Reset and Rebuild - sexual health and blood borne virus services: recovery plan

This plan, coproduced with our NHS and third sector partners, takes stock of the impacts of the COVID-19 pandemic on Sexual Health and Blood Borne Virus (SHBBV) services and people that use them, ahead of a more fundamental review of the SHBBV Framework in 2022.

Ministerial Foreword

Over the last decade, the provision and impact of services for Sexual Health and Blood Borne Viruses (SHBBV) in Scotland have improved significantly. This has been driven by the passion and dedication of clinicians, third sector providers, academics, and service users themselves.

However, these services, and their ability to reach the people who need them most, have been significantly impacted by the COVID-19 pandemic. The coronavirus has presented extraordinary challenges, and many of its impacts will not be fully understood for perhaps months or years to come. What is already clear is that the unprecedented challenge was met by an equally extraordinary response from all those who deliver SHBBV services.

In the first instance, some staff were redeployed to COVID-19 activities, such as contact tracing and testing, vital efforts that continue to help us navigate our way out of this pandemic. But this came at some cost: well-established teams had to adapt to deal with staff redeployments on top of absorbing COVID-19 related absences, which meant they had to work even harder to provide care. This was in addition to the repurposing of premises; the cancelation of the majority of face-to-face appointments; and the challenges of implementing physical distancing and other COVID-safe measures.

To protect the most essential services and ensure that, where possible, those who most needed it could be supported, clinicians and third sector providers alike embraced digital solutions and new ways of delivering support and care. Yet these efforts could not prevent a reduction in services, including testing and prevention interventions and contraception provision. As in other parts of the health service, despite measures to prioritise individuals most at risk, the impact was felt most acutely by people already facing additional barriers to accessing services: young people, and people experiencing homelessness or who have other complex needs.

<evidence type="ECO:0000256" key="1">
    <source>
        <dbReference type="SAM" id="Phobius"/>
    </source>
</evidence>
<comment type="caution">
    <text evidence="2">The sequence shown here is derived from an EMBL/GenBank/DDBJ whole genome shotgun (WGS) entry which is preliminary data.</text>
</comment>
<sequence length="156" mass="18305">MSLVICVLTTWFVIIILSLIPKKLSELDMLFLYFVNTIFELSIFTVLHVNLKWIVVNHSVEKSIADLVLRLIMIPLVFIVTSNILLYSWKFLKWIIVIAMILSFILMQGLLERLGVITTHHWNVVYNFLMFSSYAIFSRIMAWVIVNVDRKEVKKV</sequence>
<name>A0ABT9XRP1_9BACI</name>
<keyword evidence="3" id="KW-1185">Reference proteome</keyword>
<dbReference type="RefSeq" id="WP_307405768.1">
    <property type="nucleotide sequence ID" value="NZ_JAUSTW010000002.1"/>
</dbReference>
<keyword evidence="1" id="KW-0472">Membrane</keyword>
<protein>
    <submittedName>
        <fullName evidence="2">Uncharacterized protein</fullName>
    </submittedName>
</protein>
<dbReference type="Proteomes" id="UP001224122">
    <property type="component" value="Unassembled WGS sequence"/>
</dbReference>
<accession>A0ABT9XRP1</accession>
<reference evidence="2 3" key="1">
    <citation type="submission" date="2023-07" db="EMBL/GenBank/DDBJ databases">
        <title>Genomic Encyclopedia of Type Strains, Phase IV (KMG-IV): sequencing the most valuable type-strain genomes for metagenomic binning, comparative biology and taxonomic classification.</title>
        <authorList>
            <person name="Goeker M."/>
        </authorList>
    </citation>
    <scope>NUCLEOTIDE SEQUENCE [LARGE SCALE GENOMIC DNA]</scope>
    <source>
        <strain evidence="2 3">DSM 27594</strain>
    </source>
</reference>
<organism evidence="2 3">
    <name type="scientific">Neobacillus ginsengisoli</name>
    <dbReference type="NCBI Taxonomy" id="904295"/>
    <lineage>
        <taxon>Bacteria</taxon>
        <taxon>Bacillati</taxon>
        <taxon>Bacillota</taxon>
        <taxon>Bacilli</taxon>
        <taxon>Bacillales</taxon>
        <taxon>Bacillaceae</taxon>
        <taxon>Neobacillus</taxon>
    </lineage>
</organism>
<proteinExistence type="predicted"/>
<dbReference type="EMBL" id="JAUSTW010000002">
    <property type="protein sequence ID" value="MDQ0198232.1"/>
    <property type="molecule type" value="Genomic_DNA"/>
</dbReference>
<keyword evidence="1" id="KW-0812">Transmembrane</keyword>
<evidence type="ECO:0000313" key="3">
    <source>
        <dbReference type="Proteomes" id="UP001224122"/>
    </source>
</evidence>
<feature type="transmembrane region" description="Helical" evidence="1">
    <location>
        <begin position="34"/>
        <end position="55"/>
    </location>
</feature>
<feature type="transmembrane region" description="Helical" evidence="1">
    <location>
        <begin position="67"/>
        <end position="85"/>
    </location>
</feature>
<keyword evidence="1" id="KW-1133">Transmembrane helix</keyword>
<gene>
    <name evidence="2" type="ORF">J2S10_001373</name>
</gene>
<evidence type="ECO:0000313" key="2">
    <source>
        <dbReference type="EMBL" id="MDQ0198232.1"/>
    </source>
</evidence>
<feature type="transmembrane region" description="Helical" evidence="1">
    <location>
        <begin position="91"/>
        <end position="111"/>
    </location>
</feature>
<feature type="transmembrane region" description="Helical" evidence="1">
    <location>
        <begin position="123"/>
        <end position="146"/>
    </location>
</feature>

That is why we must now work rapidly to recover; the progress of the last decade was hard won, and we must do all we can to preserve it. In the normal course of events, this year we would have published our update to the SHBBV Framework, which for the last decade has guided our work. That Framework will continue to be an integral part of our delivery of SHBBV services. However, before we renew it and plan for the next five years, we must first return services to a firmer footing.

I believe that this Recovery Plan will help us do that, and allow us to then focus on our longer term ambitions in 2022. The plan is not designed to cover every aspect of SHBBV services. Rather, it is designed to take account of the most significant challenges the pandemic has caused; the positive innovations we can build on to help overcome them; and the actions we will collectively need to take to ensure that our recovery is both swift and lasting.

This plan was developed in close collaboration with those who know these services best, and for all their help, particularly at a time when they were already under tremendous pressure, I offer my most sincere thanks. The success of this plan will continue to rest on their expertise and commitment, and I pledge that the Scottish Government will support their work however we can in the coming year and beyond.

Maree Todd




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